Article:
I woke up this morning to a text message from my sister. She said she had bad news and asked me to contact her when I had a minute. I knew something serious was wrong.
The news she gave me was neither surprising nor expected.
I knew that my Uncle had an addiction that had quite a grip on the way he lived his life. I also knew he was struggling with the loss of my Grandpa (his Dad). The last time I saw him was at his funeral and he didn’t look well. His appearance had vastly changed from the time I had seen him before that.
Nevertheless, I never anticipated that this day would come. I mean, everyone’s day comes. I just never thought his would be so soon.
At the young age of 51, my Uncle was found dead of a drug overdose inside his apartment.
This news left me feeling… well, numb. I’m not sure how I feel.
“I have absolutely no pleasure in the stimulants in which I sometimes so madly indulge. It has not been in the pursuit of pleasure that I have periled life and reputation and reason. It has been the desperate attempt to escape from torturing memories, from a sense of insupportable loneliness and a dread of some strange impending doom.” ― Edgar Allan Poe
I am grateful for the opportunity to have met him. My mother was adopted as a young child and was only reintroduced to her birth father (my Grandpa) about a decade ago. That’s when I first met my Uncle.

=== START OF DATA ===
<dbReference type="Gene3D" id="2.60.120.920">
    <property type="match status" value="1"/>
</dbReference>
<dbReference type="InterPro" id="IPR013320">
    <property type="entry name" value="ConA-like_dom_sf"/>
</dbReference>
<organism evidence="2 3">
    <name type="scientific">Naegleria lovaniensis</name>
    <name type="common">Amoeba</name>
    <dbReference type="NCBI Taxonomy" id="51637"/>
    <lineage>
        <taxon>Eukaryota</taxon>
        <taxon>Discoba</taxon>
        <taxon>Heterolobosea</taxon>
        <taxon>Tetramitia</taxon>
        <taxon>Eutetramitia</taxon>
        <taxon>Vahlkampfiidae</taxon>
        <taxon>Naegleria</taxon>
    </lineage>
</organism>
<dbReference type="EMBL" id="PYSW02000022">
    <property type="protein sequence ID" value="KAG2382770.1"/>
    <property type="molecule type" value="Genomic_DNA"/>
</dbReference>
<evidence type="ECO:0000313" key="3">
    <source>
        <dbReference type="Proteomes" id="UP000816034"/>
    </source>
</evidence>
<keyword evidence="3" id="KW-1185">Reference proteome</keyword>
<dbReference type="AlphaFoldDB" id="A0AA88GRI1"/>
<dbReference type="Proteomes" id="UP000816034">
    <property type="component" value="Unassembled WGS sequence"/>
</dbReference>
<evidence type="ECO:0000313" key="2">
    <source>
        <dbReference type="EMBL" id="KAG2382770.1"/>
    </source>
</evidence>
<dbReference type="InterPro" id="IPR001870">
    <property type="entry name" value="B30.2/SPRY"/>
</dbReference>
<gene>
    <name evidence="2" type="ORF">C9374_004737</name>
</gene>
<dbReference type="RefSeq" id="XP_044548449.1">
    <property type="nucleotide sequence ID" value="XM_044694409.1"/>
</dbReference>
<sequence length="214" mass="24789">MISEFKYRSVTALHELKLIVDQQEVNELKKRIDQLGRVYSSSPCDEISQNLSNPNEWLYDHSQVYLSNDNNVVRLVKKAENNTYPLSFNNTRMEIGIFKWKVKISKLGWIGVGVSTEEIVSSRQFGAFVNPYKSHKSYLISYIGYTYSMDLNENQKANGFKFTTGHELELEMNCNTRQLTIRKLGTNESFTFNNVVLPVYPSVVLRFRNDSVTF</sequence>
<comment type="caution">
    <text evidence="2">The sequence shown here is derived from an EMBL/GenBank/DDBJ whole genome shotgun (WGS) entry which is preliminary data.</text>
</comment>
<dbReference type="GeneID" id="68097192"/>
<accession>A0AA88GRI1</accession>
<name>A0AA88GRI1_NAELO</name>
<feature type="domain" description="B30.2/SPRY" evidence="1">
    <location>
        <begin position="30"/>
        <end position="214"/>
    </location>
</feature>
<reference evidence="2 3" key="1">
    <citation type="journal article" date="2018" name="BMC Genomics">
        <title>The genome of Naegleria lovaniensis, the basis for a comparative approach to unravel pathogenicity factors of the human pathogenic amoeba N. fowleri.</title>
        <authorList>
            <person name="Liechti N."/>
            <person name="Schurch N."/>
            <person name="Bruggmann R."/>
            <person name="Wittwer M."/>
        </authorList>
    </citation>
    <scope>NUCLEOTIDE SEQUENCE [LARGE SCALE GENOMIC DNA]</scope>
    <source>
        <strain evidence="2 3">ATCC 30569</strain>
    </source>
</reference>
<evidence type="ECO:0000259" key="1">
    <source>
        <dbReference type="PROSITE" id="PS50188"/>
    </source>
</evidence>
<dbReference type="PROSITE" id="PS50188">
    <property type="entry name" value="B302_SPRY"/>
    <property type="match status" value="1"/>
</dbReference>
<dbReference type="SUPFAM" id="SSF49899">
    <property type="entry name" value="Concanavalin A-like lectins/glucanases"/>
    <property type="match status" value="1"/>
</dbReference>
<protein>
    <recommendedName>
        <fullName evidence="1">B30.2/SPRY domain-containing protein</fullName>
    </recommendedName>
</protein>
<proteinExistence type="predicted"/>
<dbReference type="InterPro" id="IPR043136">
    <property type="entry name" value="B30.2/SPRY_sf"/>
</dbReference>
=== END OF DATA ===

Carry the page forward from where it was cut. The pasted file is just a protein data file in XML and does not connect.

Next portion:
He was so friendly, caring, and so much fun.
My parents didn’t tell me much about him at first because they didn’t want to scare me. Maybe they should have waited longer to tell me the truth because I was scared.
The Uncle I met had a totally different side to him that I was cautioned about. A side that would steal from his own friends and family in order to support his addiction. A side that had gone to jail on numerous occasions for crimes he committed while under the influence. That knowledge combined with my own experience with people battling addictions led to my fear of the unknown.
My Uncle was always so caring and friendly. Whenever I saw him he was so interested in my life. He would ask me how I’m doing, how my wedding was, how my schooling went, what I do for a living now. He would tell me a little bit about his life, the side that he could pretend was normal. He would say that we should get together sometime for coffee, and that he missed me.
I would engage in the conversation, nod my head and say “yes,” even though I was honestly fearful of being around him. Not fearful of him, but fearful of his addiction, not knowing if he was using at that time, and not knowing what he might do if he got upset or angry.
So, I never contacted him after we would visit at family functions. I felt guilty, but my fear was too much to fight through.
He would often send me messages on Facebook asking how things are going in between family functions and remind me that we should get together.
All of this has left me wondering if I should have done more to stay in touch. If there was something I could have done to help him in his time of need, dealing with the loss of his Dad. If I should have been more open and honest with him about my fears and let our relationship form a bond.
It has also left me remembering the cliché, life is short. 51 years is not long enough.
Have life experience dealing with a drug addicted family member? I’d love to hear your thoughts on my feelings expressed in this piece.